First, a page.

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VOLUNTEERING WITH TRICOUNTY MAKES A DIFFERENCE IN A CRISIS

What is the Medical Reserve Corps (MRC)?

MRC units are community-based and function as a way to locally organize and utilize volunteers. These volunteers include medical professionals and other non-medical individuals who want to help  prepare for and respond to emergencies and promote healthy living throughout the year. MRC volunteers supplement existing emergency and public health resources.

When and Why was the MRC enacted?

The MRC was founded after the 9/11 attacks when thousands of spontaneous, unaffiliated volunteers showed up to help.  During President George W. Bush’s 2002 State of the Union Address he enacted the MRC and asked all Americans to volunteer in support of their country. It is a partner program with Citizen Corps, a national network of volunteers dedicated to ensuring hometown security.

Anyone Can Volunteer!

Protecting the health and safety of nearly 60,000 people within a 8,500 square mile area requires a substantial amount of effort. TriCounty Health Department develops programs and testing plans to protect its citizens during a public health crisis. When faced with a public health emergency, every helping hand can make a difference in reducing illness and saving lives.

The TriCounty Medical Reserve Corps is always seeking volunteers to help make Daggett, Duchesne and Uintah Counties healthier and better prepared in the event of major disaster.  Volunteers don’t need a medical background or any special skills to be a part of the MRC, just a willingness to help in a time of need. Unpredictable acts of man or nature can quickly impact our community and could possibly overwhelm our health care system. During times of crisis, the MRC plays a critical role in helping to keep our health care system running smoothly by meeting the needs of not only tri-county area residents, but also persons who may be temporarily relocated to our area during a disaster elsewhere.

MRC volunteers come from many different walks of life.  Their common bond is their willingness to serve during a time of need.  MRC volunteers receive free training to support public health and other first responders during a health crisis.

Become a MRC Volunteer

Anyone, 18 years old and older, with an interest in helping our community and the ability to work well in a team, is invited to be a part of the TriCounty Medical Reserve Corps.  Please contact TriCounty Health Department’s MRC Coordinator at (435) 247-1169

The Tricounty Medical Reserve Corps is Currently seeking medical and non-medical volinteers, below is more information about the MRC and how to volunteer.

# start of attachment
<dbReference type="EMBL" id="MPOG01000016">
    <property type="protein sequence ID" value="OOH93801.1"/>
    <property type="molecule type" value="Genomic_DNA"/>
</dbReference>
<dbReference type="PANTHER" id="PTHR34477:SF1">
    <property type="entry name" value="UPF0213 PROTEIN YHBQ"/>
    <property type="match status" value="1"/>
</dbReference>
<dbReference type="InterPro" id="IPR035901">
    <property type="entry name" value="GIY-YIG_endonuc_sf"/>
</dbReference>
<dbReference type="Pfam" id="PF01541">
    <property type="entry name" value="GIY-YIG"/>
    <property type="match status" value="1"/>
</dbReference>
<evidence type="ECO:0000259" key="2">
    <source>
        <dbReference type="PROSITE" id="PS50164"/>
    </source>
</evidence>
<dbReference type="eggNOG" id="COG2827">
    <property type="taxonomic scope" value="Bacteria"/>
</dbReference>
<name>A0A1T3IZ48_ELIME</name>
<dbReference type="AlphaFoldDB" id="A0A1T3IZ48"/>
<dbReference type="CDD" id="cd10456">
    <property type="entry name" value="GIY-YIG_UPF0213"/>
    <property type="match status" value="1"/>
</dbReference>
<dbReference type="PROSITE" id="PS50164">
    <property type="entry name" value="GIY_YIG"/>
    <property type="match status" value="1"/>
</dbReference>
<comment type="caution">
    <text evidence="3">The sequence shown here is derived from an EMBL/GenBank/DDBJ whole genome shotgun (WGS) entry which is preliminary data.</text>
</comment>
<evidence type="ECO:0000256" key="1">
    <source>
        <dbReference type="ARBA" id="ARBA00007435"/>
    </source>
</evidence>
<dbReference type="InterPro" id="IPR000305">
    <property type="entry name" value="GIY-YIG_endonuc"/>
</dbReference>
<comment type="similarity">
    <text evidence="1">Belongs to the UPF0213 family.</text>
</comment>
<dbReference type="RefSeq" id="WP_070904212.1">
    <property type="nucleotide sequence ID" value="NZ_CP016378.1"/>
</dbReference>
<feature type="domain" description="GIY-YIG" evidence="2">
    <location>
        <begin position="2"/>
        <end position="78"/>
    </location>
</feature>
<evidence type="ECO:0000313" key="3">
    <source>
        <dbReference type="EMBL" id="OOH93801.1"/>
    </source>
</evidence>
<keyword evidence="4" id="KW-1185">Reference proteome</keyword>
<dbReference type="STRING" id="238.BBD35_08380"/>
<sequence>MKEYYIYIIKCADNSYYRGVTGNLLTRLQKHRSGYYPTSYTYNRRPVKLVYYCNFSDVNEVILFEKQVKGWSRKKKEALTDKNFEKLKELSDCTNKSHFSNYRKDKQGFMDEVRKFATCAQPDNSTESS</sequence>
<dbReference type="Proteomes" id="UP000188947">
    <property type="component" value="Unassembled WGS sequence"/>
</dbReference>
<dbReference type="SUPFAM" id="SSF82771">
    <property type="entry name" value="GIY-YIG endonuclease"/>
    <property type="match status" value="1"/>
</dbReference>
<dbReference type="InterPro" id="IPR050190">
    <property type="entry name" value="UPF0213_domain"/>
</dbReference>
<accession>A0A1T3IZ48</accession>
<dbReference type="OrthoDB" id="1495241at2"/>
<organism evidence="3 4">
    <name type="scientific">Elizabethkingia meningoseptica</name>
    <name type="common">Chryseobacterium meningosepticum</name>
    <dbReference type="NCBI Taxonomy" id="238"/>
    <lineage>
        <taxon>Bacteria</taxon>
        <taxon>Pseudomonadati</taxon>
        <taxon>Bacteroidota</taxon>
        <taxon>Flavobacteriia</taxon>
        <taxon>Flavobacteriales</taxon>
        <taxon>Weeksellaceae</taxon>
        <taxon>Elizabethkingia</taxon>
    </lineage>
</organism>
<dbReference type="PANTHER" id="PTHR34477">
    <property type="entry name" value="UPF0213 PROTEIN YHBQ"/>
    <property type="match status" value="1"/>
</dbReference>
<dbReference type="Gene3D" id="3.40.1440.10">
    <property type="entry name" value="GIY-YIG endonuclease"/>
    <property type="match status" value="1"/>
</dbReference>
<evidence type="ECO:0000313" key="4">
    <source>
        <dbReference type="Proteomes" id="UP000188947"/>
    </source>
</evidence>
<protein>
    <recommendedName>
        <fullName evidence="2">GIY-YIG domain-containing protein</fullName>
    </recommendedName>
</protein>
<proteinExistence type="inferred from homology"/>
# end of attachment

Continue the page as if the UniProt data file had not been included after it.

WHO CAN VOLUNTEER FOR THE TRICOUNTRY MRC?

Protecting the health and safety of nearly 60,000 people within an 8,500 square mile area requires a substantial amount of effort. TriCounty Health Department develops programs and testing plans to protect its citizens during a public health crisis. When faced with a public health emergency, every helping hand can make a difference in reducing illness and saving lives.

The TriCounty Medical Reserve Corps is always seeking volunteers to help make Daggett, Duchesne, and Uintah Counties healthier and better prepared in the event of a major disaster.  Volunteers don’t need a medical background or any special skills to be a part of the MRC, just a willingness to help in a time of need. Unpredictable acts of man or nature can quickly impact our community and could possibly overwhelm our health care system. During times of crisis, the MRC plays a critical role in helping to keep our health care system running smoothly by meeting the needs of not only tri-county area residents, but also persons who may be temporarily relocated to our area during a disaster elsewhere.

MRC volunteers come from many different walks of life.  Their common bond is their willingness to serve during a time of need.  MRC volunteers receive free training to support public health and other first responders during a health crisis.

MRC Volunteers fill many critical roles during a disaster: greeting and directing people to registration and triage stations, assisting with the distribution of food or supplies, managing traffic flow and parking volume, answering phones, and ensuring that people feel comfortable and safe.  Persons who speak languages other than English or who know American Sign Language are needed to serve as interpreters.

serving for health

Vernal (435) 247-1177

133 South 500 East, Vernal, UT, 84078

Hours:

Monday – Friday 8-5

WIC HOURS:

MON-10-5

TUES-FRI 8-5

Roosevelt (435) 722-6300

409 South 200 east, roosevelt, ut, 84066